Seattle get out of jail in all-time classic
It’s not often you have to wait for your heart rate to come down before you write a game recap.
Watch these highlights and tell me how long it takes you to catch your breath:
After going up 2-0 inside 25 minutes, with Raul Ruidiaz and Jordan Morris each snagging nicely constructed goals, it looked like it would be an easy, low-key day for the home side. The Sounders decided to put their feet up for the next 40 minutes.
FC Dallas took full advantage. It was one of those games you could feel through the screen. As Dallas started to control the game, it seemed impossible that they wouldn't score at least one. Then, after Reggie Cannon scored the first, it felt inevitable they would get the second. Seattle were hanging by a thread. Sure enough, 2-2 with 20 minutes to go.
As soon as Matt Hedges scored the equalizer, though, the sense of certainty swayed the other way. The Sounders don’t lose playoff games at CenturyLink Field — they have nine straight wins at home — and Dallas don’t win in Seattle, with the only time coming in 2011. The veteran knowhow of Seattle vs. the inexperience of FCD. Too many tea leaves to look the other way.
As sense would have, Brian Schmetzer’s group took the lead again. 3-2. Morris again. A fun afternoon, but the natural outcome. Thanks for keeping it exciting, guys.
Except Dallas weren’t having it. They didn’t stop pushing; Bryan Acosta hammered home a header to bring Dallas level again. None of 37,722 people in attendance could have said Dallas didn’t deserve it. 3-3.
Dallas were the better team for the final 100 minutes of the game. They passed out of the back, pressed high and created chances. If any of Luchi Gonzalez’s not-old-enough-to-drink players were scared, it was impossible to tell.
But... we shall not forget that the Sounders don’t lose playoff games at home. After getting two shots cleared off the line, Jordan Morris bumbled a header home 23 minutes into extratime to finish his hat trick and save Seattle’s season.
Put simply, Seattle escaped. They were excellent for 20 minutes and then poor for 100 minutes. They lost their defensive focus, got pulled apart by Dallas’s possession, and looked sluggish in transition. Their attacking quality found four goals — Morris is in fantastic form right now — but their deficiencies can’t go unnoticed in training this week.
It’s not uncommon for championship teams to need a little luck on their run to a title. Seattle might have used theirs up on Saturday.
Atlanta test nerves but continue to get job done
Atlanta United versus New England got the day off to an entertaining start, failing to meet any of the criteria of what you would expect from a playoff game. It was neither cagey nor cautious. Quite the opposite.
The Revolution set the tone early, pressing Atlanta as high as possible on every opportunity. It created a ton of space in midfield, a gap that neither team seemed too concerned over. Rather, both teams seemed perfectly fine with it, and even happy to take their odds in an open game.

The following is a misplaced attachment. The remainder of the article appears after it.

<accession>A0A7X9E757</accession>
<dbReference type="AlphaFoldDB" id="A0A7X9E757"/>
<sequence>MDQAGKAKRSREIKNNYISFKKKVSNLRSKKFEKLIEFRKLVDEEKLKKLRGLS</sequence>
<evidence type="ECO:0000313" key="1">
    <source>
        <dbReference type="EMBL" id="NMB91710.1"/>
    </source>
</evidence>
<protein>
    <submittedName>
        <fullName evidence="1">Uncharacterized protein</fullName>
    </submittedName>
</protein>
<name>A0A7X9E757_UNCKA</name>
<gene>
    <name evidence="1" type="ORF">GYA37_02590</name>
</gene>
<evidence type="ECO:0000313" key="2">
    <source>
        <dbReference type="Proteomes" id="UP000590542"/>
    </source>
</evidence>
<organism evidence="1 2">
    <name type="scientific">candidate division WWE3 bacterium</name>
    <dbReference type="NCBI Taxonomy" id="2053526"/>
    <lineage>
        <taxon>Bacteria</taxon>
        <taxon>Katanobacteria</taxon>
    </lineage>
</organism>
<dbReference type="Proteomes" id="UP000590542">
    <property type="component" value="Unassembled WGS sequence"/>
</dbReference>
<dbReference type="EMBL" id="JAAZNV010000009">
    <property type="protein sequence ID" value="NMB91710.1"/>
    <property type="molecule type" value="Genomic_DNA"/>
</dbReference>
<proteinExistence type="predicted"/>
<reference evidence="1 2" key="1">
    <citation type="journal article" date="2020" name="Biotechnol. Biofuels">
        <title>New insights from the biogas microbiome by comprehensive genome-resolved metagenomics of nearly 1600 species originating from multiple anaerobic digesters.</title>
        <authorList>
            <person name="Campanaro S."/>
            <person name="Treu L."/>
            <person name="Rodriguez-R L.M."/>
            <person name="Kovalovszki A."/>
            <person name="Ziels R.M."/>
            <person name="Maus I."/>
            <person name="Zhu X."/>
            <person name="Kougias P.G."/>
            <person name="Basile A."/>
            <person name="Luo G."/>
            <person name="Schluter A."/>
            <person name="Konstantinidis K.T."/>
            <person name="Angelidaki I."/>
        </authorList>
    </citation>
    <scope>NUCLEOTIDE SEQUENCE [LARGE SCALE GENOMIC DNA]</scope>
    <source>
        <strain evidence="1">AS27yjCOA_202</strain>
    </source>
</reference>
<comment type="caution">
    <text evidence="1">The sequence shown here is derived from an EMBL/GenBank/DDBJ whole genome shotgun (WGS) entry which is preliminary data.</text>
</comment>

Both teams found openings but were let down by poor finishing or lack of precision on the final pass. The best description of the game, an open match that ended just 1-0 for Atlanta, is that each team’s best player was a center back who had to deal with the leaks.
What did we learn about Atlanta? Not a thing. This is Atlanta United 2019. Open, stretched and willing to go mano-a-mano, their attackers vs. your defenders and their defenders vs. your attackers. You’ll get your looks, we’ll get our looks, and we’ll trust our individual talent.
On Saturday afternoon, it worked, albeit from strange main characters – strange in a circular way. Michael Parkhurst was Atlanta’s standout performer in the back. The soon-to-be-retired MLS legend had only started once in the last three months and was called back into the lineup to replace the injured Miles Robinson, and he was spectacular. He looked like the guy who was a Defender of the Year finalist just 12 months ago.
The only down note of his night was leaving injured, and even a neutral can hope one of the most elegant defenders in MLS history can get back on the field before the season finishes.
On the other end, it was defender Franco Escobar flying forward to get the goal. The Argentine defender only has two goals in the regular season in his MLS career, but now has three goals in six MLS playoff games. “It’s Mr. Playoffs himself,” Atlanta play-by-play announcer Kevin Egan shouted as Escobar’s shot arrowed over the near-post shoulder of Revs goalkeeper Matt Turner.
Atlanta head coach Frank de Boer deserves some credit for Escobar’s goal as well. Atlanta started in a 3-4-2-1, before making two subs in the 65th minute and switching to a 4-3-3. Escobar started at right center back and moved to right back after the switch, allowing him to range all the way forward.
The goal started on an interception from substitute Florentin Pogba, that led to a cross from the other substitute Tito Villalba, and ultimately finished a few touches later with Escobar at the opposite post. (It should be noted that Pity Martinez, the second-most expensive incoming transfer in league history and reigning South American Player of the Year, was not in the starting lineup and did not make it off the bench. Crazy world, huh?)
Atlanta advance to host a Conference Semifinal at Mercedes-Benz Stadium against the winner of Sunday’s Round One match between the Philadelphia Union and New York Red Bulls (3 pm ET | FS1, FOX Deportes in US; TSN4, TVAS2 in Canada). Regardless of the opponent, you’ll see a similar game. We know who Atlanta are right now. It’s going to be open and fast.
It’s much more nerve-wracking for Atlanta fans than their 2018 MLS Cup run, but it could be enough to get them to the Cup again.